The Children Act Review

The Plot

A family court judge struggles with the pressures of her own faltering marriage and a complex case involving a young boy refusing lifesaving medical treatment on religious grounds. A strange and unlikely bond develops between the pair, challenging both their world views and creating considerable emotional turmoil.

The Good

Based on the book by much celebrated author Ian McEwan, The Children Act is a thoughtful and sincere adaptation of an undeniable poignant story. The fact that it is at least loosely inspired by real life legal drama and personal tragedy adds an extra dimension of credibility to an already well-crafted production. The film’s authentic legal settings and faultless production values in particular allows it to provide a compelling and immersive portrait of the stark emotional realities of family court’s often traumatic work.

Emma Thompson is an actress of singular skill and subtly. It is simply impossible to imagine anyone better suited to delivering this nuanced and achingly troubled performance. Her ability to trade swiftly in both brisk professional stoicism and evident reservoirs of deeper personal emotions enables her to deliver a performance that excels even by her own typically high standards. Few actors are so readily able to truly capture the complex layers of strength and weakness that so often distinguishes real life from mere storytelling.

Young Dunkirk star Fionn Whitehead likewise gives his character a captivating wide eyed intensity. He lurches skilfully from youthful charm to anguished uncertainty throughout a slow burning tale that injects each scene with a raw and nervous energy. It’s testament to the skill of this young star that he is capable of portraying fresh faced optimism and harrowed nihilism with equal convincing sincerity.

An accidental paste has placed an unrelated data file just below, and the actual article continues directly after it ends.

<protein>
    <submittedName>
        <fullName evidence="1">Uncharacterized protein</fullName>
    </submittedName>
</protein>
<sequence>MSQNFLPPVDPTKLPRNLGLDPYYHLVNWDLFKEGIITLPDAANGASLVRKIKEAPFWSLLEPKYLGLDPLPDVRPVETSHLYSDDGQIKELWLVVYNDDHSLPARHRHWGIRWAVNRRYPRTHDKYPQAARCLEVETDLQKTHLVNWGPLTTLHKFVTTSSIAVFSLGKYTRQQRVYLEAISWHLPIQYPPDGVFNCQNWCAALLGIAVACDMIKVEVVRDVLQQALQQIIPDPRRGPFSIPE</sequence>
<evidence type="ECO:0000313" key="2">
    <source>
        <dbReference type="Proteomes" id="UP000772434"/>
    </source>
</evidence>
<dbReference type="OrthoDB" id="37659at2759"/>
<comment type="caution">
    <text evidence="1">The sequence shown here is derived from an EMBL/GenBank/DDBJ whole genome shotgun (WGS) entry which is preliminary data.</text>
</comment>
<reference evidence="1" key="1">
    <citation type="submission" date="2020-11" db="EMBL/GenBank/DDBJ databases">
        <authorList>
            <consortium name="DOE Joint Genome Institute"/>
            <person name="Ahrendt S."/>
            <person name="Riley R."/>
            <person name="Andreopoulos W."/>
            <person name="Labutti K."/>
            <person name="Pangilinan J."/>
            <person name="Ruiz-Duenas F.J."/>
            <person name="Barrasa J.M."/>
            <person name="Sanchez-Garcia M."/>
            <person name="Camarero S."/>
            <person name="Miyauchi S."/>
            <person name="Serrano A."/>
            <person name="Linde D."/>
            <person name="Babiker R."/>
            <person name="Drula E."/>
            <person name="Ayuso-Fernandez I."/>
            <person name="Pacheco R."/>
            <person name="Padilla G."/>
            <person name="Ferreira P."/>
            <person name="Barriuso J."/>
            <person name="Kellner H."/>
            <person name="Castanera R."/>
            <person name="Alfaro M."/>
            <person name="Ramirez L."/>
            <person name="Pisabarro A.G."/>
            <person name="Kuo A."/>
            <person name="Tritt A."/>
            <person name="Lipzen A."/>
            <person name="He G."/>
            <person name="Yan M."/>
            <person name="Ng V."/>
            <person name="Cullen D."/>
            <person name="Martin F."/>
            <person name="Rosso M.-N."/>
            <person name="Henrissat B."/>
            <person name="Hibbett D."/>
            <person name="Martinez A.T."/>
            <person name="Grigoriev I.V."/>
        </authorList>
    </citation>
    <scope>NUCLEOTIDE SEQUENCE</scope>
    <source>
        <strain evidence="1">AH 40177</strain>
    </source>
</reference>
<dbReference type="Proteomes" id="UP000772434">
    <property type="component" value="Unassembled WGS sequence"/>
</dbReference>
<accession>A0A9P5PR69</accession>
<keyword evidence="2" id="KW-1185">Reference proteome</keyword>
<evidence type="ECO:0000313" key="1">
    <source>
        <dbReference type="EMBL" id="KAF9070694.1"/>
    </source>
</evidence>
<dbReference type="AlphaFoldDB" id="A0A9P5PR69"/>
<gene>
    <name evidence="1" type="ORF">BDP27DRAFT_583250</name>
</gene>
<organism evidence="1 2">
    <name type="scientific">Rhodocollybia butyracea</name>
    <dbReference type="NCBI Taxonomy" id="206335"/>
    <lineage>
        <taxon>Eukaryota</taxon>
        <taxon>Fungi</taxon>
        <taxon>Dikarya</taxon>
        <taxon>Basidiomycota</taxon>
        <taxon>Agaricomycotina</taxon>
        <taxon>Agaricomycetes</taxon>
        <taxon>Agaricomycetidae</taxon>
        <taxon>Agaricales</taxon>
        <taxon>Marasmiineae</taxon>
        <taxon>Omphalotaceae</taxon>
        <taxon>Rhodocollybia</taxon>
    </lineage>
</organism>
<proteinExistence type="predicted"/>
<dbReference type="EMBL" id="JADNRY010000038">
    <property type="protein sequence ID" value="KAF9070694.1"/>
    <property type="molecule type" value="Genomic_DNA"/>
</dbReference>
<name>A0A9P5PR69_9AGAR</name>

Supporting turns from a host of recognisable talents and a sharply precise script further helps director Richard Eyre deliver a film capable of fully investing audiences in admittedly difficult subject matter.

The Bad

While The Children Act showcases undoubtedly outstanding performances, its dark and often tragic themes will prove difficult if rewarding viewing for audiences. The film’s lack of clear messages will leave many emotionally drained by the absence of the kind of cathartic emotional triumph they will likely expect and crave from typically escapist blockbuster drama.

Irrespective of how skilled and earnest the production and its stellar cast are, the fact remains that this is a film which deals with terminal illness, the legal profession and personal tragedy. Despite the film’s commendable handling of each of these themes, their collective impact on audiences may inevitably be more downbeat and sombre than uplifting or entertaining.

Ultimately the film’s brave choice to leave much of its emotional subtext more realistically confused may prove a little daunting for more casual audiences.

The Ugly truth

The Children Act is a thoughtful and sincere adaptation of a story that deals with complex emotional subject matter, particularly through a pair of brilliant central stars. Emma Thompson is on absolutely stellar form and her five star performance largely helps carry the poignant burden such subject matter inevitably places on audiences.

Review by Russell Nelson

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